Smart Hands

One of the reasons LEGO® SERIOUS PLAY® works is that it lets us think with our hands.

What does that even mean? Well, when challenged to build an idea, you  might not know what to make. How can you portray courage? Or fear? Or maybe the problem is that you don’t even know what you want to say? What is the idea you want to have? If we allow our hands to start picking bricks, we can figure it out as we go.

Let me tell you a secret: I almost always believe it won’t work – just before it does work. I was trying to demonstrate for someone how this happens, so I started clicking some bricks together – and I felt I had to tell her I had no idea what I was doing, since I had no idea what I was doing! I felt a terrible panic that it wouldn’t work, she would see I’m a fake, and she wouldn’t hire me. But then, the miracle happened: I started talking about what I was building, and suddenly the meaning was clear. I was building a base for something to stand on, but the base wasn’t completely solid. There were places it could tip. It didn’t always, but there was my insecurity made visible, I was afraid I would tip over. She could watch it happen, the way random bricks suddenly became a story with meaning.

Some artists know they can trust their hands. Probably hair dressers and makeup artists too. People who doodle sometimes find meaning in their drawings. But those of us who work with computers don’t have that experience of letting something take shape between our hands, and develop meaning as it does. LEGO® bricks are a great place to try it out, since no one will get hurt in the process, and it’s sort of fun to see what happens. There’s something satisfying about clicking the bricks together, even when the meaning is slow to materialize. I encourage you to give it a try! (And tell me about it – I’d love to hear your experience!)

Creativity Is Not Either/Or

“Creativity is not a talent. It is a way of operating.” Monty Python comedian Jon Cleese

My mom thinks she isn’t creative, but she thinks I am. In fact, lots of people think a person either is, or isn’t, creative. I say poppycock! (Isn’t that a fun word to say?) Creativity can be cultivated, practiced, and enjoyed by everyone.

OK, I’ll grant you that some people are more logical in their approaches to life, and some people are more intuitive. It’s easier and more organic to some people to be creative than others. But there is no such thing as a person devoid of creativity.

I do think that creativity needs to be practiced. And that practicing creativity is great fun! I poked around online to see what sort of creativity building tools there are out there, and ran across this site:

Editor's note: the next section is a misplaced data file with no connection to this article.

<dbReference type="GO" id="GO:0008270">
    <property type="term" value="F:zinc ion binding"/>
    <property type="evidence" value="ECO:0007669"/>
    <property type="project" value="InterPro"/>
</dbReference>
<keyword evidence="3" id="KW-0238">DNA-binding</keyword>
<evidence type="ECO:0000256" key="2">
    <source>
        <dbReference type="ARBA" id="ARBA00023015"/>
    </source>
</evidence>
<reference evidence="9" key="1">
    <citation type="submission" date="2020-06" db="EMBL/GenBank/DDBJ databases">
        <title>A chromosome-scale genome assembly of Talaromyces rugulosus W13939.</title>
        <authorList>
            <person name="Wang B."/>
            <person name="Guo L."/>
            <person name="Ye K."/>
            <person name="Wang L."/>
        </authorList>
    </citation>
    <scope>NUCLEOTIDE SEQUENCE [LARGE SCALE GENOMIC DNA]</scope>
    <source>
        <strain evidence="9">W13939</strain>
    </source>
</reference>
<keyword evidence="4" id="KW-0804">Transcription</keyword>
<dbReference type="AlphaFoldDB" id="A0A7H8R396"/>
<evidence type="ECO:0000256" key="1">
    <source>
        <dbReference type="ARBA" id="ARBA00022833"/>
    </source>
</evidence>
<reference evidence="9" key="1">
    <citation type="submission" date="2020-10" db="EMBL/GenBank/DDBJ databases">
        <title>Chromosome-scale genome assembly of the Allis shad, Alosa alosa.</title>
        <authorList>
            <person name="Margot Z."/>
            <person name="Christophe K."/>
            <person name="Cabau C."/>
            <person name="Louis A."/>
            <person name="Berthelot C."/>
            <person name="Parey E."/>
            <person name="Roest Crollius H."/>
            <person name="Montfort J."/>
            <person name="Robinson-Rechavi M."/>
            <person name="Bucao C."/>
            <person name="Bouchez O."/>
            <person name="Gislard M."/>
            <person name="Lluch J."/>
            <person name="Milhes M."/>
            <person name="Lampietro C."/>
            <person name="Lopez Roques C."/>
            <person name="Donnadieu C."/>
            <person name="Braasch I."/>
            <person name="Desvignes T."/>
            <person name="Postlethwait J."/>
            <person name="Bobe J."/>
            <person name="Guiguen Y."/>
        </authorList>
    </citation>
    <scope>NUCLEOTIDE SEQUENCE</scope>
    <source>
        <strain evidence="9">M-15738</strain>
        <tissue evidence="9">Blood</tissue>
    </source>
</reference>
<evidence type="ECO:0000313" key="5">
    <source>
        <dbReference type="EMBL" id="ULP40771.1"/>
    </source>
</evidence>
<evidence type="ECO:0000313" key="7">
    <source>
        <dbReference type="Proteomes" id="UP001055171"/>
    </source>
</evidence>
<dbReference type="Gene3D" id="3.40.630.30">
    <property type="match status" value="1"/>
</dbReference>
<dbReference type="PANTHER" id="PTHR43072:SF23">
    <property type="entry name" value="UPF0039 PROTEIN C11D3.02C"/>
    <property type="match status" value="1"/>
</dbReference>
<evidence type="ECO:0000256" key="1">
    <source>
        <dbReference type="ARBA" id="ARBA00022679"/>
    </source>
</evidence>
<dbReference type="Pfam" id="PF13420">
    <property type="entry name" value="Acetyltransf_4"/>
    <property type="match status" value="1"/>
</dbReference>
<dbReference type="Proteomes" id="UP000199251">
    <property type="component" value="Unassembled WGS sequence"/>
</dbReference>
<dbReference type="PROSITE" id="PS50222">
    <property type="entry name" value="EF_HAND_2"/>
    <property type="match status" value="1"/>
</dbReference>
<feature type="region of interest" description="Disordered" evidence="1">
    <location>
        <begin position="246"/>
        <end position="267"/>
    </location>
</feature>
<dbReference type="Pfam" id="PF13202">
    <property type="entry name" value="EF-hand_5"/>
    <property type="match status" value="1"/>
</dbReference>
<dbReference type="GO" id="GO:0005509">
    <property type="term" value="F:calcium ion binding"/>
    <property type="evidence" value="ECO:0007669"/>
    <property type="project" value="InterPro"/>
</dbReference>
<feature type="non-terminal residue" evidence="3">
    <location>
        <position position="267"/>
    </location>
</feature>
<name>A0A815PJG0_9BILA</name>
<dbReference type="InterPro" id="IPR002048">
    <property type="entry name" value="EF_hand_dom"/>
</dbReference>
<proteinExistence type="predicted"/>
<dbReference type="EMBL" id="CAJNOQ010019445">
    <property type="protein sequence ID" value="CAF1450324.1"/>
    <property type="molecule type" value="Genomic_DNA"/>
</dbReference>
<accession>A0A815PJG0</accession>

This site showed me the power of random words. For example: Take four random words. Decide that one of these things is not like the others – which one, and why? No two people will come up with the same answer, because there is no right answer. Or: select two random words from this list of five and put them together to make a new thing or idea.

I saw the power of random words in action with my six year old son. We were waiting for something and he was bored. I asked him to tell me a story and he said no and whined some more about being bored. I asked him to tell me a story about a bicycle, a snake, and a frying pan, and he brightened up and told me a great story. Then I told him one. Then he asked for three more words. We had fun for as long as we were waiting and all the way home.

I think this has to do with the “abyss of freedom” as my father calls it. It is a lot easier to be creative within boundaries. I find that true at Halloween every year. When I can show up to a costume party wearing anything, I end up something generic – a gypsy, a witch, a pencil. But when there is a theme to the party, I end up with something memorable. The year the theme was Deities and Demigods I dressed as the parking goddess, with an asphalt grey robe with a dotted yellow line and a parking meter staff. My husband dressed as an ancient Egyptian cheerleader (three cheers for the Sun God, Ra! Ra! Ra!) The year the theme was superheroes, I dressed as XeroXena, copier princess, and my outfit was entirely made out of office supplies.

Giving ourselves these arbitrary restraints can really spark our imagination. Great poets wrote sonnets because they had to fit into a strict structure. Great musicians have their own limits within which they have to work. So it seems likely that business should provide a great framework in which to be creative. There are clearly limits to what a business can do, or to the problem a work group is facing. So why is it so hard to come up with creative solutions?

One problem is that either/or false dichotomy. People think they are not creative. (Not having an atmosphere that supports creativity is also a big deal, but I talk about that in other posts.) People are out of practice with being creative, too. When’s the last time you piled blocks on each other just to see what you could make? Or changed the words to a song but still kept the rhyme structure? Games with random words can help get those creaky wheels moving, to spark new ideas and find new relationships between existing constraints and make everyone’s creativity bloom.

I’d love to hear in the comments which of these things is not like the others, and why! Or tell me a story about these four things.